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Russian President Issues Missile Threat

(Nov. 23) - An Iskander missile launcher, shown on display during a 2008 military parade rehearsal in Moscow. Russia could field Iskander systems aimed at U.S. antimissile sites in Europe should a missile defense dispute between Washington and Moscow go unresolved, Russian President Dmitry Medvedev said on Wednesday (AP Photo/Alexander Zemlianichenko). (Nov. 23) - An Iskander missile launcher, shown on display during a 2008 military parade rehearsal in Moscow. Russia could field Iskander systems aimed at U.S. antimissile sites in Europe should a missile defense dispute between Washington and Moscow go unresolved, Russian President Dmitry Medvedev said on Wednesday (AP Photo/Alexander Zemlianichenko).

Russian President Dmitry Medvedev on Wednesday said his nation would target U.S. antimissile installations if the two nations cannot come to accord on the Obama administration's missile defense plans, the Associated Press reported (see GSN, Nov. 22).

The United States and NATO for the last year have sought to reach agreement with Moscow for collaboration on a developing Europe-based missile shield. Several rounds of negotiations have failed to produce a deal, with the sides remaining at odds over the set-up of a cooperative defense system.

The Kremlin has also demanded a legally binding pledge that the NATO defenses would not be aimed at Russian nuclear forces. The alliance has rebuffed the request but says the missile shield is intended to counter ballistic missile strikes from the Middle East, notably Iran.

Medvedev said that should the dispute continue Russia was prepared to deploy Iskander missiles in the far-western Kaliningrad region that could be fired at U.S. missile defense facilities in Europe. Additional missiles could be placed in the west and south of Russia, he added.

New long-range nuclear missiles would be equipped with technology enabling them to defeat antimissile systems, Medvedev said.

The president also said that Russia could suspend participation in the New START nuclear arms control treaty with the United States and curb additional arms control discussions with Washington.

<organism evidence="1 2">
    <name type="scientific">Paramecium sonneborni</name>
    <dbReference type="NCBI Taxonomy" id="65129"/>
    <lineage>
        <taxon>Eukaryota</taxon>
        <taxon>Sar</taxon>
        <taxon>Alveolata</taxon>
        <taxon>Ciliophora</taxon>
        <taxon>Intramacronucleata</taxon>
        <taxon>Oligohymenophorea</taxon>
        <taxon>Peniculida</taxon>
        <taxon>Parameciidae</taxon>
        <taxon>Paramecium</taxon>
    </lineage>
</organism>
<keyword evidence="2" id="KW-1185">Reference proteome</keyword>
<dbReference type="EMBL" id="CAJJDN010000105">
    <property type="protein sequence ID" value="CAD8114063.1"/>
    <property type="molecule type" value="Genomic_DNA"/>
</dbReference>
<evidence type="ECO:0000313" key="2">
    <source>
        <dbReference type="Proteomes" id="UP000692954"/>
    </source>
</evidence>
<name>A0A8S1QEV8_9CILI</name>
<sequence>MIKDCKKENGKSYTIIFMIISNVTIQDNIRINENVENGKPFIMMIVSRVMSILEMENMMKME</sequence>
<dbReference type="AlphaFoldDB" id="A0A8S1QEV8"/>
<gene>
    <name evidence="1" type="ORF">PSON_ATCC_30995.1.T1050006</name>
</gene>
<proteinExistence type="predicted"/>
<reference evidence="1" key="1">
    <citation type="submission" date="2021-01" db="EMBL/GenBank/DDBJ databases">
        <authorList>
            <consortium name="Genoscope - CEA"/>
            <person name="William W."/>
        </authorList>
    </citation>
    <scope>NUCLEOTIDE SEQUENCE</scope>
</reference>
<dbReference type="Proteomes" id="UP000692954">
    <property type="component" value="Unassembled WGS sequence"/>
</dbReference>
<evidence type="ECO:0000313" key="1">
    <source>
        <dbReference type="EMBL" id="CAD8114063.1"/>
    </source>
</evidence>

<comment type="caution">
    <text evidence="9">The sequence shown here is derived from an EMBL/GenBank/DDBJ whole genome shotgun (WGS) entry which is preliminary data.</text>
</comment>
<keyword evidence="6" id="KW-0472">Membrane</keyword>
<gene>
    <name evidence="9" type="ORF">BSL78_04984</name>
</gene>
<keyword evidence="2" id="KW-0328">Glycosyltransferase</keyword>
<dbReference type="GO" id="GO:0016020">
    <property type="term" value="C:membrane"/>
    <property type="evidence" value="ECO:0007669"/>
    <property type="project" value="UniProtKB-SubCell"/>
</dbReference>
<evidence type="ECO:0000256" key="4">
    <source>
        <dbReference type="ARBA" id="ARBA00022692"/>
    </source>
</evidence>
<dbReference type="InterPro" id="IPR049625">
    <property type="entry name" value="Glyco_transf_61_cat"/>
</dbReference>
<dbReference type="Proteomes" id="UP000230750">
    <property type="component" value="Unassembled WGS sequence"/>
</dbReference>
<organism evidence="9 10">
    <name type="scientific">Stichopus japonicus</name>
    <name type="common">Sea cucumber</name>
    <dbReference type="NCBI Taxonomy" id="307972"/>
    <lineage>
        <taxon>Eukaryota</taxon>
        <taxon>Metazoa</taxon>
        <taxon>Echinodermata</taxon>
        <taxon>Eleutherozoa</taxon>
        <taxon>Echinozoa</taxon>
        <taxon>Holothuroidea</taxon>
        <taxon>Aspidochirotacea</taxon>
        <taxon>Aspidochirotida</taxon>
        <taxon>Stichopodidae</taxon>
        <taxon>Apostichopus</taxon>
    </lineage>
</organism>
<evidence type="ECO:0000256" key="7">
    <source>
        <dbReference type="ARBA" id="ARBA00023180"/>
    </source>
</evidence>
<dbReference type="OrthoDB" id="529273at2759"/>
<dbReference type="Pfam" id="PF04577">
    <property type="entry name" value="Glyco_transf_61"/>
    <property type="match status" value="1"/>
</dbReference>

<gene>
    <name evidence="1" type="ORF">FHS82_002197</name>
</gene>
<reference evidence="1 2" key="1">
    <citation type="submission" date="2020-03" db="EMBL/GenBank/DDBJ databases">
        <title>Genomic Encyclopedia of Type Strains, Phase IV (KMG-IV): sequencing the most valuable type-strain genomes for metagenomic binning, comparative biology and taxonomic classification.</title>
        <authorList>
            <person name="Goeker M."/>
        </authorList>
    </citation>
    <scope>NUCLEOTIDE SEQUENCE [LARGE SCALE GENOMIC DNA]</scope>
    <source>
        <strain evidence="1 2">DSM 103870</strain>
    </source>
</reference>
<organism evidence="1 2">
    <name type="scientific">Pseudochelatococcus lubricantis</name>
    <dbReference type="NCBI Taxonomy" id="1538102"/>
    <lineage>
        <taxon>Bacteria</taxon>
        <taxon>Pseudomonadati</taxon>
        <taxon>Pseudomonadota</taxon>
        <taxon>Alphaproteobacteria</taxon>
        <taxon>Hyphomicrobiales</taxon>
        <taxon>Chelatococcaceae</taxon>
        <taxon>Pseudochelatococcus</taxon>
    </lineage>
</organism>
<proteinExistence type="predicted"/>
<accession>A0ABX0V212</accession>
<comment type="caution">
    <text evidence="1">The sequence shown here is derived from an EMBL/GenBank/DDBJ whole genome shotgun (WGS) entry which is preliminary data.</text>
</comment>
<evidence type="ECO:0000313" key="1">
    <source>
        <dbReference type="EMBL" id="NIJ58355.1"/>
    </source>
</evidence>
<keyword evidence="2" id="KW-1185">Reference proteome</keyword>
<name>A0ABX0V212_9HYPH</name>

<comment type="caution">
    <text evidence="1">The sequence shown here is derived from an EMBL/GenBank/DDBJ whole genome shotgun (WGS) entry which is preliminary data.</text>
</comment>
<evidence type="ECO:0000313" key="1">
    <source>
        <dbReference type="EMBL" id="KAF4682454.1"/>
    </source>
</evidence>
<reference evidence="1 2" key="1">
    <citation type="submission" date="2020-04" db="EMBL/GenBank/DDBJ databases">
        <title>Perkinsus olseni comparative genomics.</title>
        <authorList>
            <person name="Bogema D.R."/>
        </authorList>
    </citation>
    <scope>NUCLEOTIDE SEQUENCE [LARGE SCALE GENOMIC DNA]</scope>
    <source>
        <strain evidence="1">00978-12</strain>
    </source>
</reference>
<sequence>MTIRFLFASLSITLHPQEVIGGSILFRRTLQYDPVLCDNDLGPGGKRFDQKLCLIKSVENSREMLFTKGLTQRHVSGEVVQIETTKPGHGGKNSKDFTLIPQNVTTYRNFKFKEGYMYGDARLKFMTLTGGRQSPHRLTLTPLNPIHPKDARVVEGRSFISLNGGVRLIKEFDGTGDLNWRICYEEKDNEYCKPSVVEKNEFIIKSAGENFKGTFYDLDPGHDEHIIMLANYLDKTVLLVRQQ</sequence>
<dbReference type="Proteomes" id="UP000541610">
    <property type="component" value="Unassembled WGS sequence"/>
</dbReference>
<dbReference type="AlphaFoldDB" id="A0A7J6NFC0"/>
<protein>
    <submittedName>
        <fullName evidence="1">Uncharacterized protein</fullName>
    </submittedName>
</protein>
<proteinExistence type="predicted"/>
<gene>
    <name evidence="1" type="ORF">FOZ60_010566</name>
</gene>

"The United States and its NATO partners as of now aren't going to take our concerns about the European missile defense into account," according to Medvedev.

The comments echo statements made previously by Medvedev and other Russian leaders (Associated Press I/USA Today, Nov. 23).

"We won’t agree to take part in a program that may weaken our potential of deterrence in a relatively short time — five or six or eight years,” the Washington Post quoted Medvedev as saying in the televised speech (Will Englund, Washington Post, Nov. 23).

The Obama administration responded on Wednesday that it would not revise or constrain its missile shield efforts, which focus on deploying increasingly advanced land- and sea-based interceptors around Europe in coming years, AP reported.

White House spokesman Tommy Vietor said Washington has not tried to mislead Moscow about its intentions and that work on the antimissile system is progressing strongly (Associated Press II/San Francisco Chronicle, Nov. 23).

"Its implementation is going well and we see no basis for threats to withdraw from it," Fox News quoted the National Security Council official as saying in a statement. "We continue to believe that cooperation with Russia on missile defense can enhance the security of the United States, our allies in Europe and Russia, and we will continue to work with Russia to define the parameters of possible cooperation. However, in pursuing this cooperation, we will not in any way limit or change our deployment plans in Europe."

The Defense Department reaffirmed its stand that Russia is not the target of U.S. missile defense activities.

The program "is focused on addressing the growing missile threat from Iran," spokesman Capt. John Kirby said to Fox News.

"We have been addressing Russia's concerns through an intensive dialogue and detailed briefings at senior levels. The U.S. and NATO have welcomed Russia to participate in missile defense cooperation. This is the best way for Russia to receive transparency and assurances that missile defense is not a threat," he said (Fox News, Nov. 23).

Meanwhile, Russia is preparing a major enhancement to the missile early warning technology operated by the military's aerospace defense forces, Interfax reported on Tuesday.

"The decision has been made to form a single space-based missile attack early warning and combat-control system -- EKS -- in order to augment the capabilities of the space-based echelon of the missile attack early warning system and to enhance the reliability and readiness of the combat control system in the Russian strategic nuclear forces," a Defense Ministry source said. "It will encompass new-generation spacecraft and upgraded command posts. In experts' estimates, after the EKS goes online the Russian missile attack early warning system will be able to detect launches of any ballistic missiles, wherever they are fired from."

The radar web encompasses assets deployed in space and on Earth, according to the official.

"The capabilities of the space-based echelon are limited today. Its orbital force in its current shape controls only the missile-dangerous area in the continental part of the United States," he said.

Meanwhile, seven ground radar units are using various systems able to identify ballistic missiles at ranges between 2,485 and 3,728 miles, the source noted. Additional radar installations are being built (Interfax, Nov. 22).

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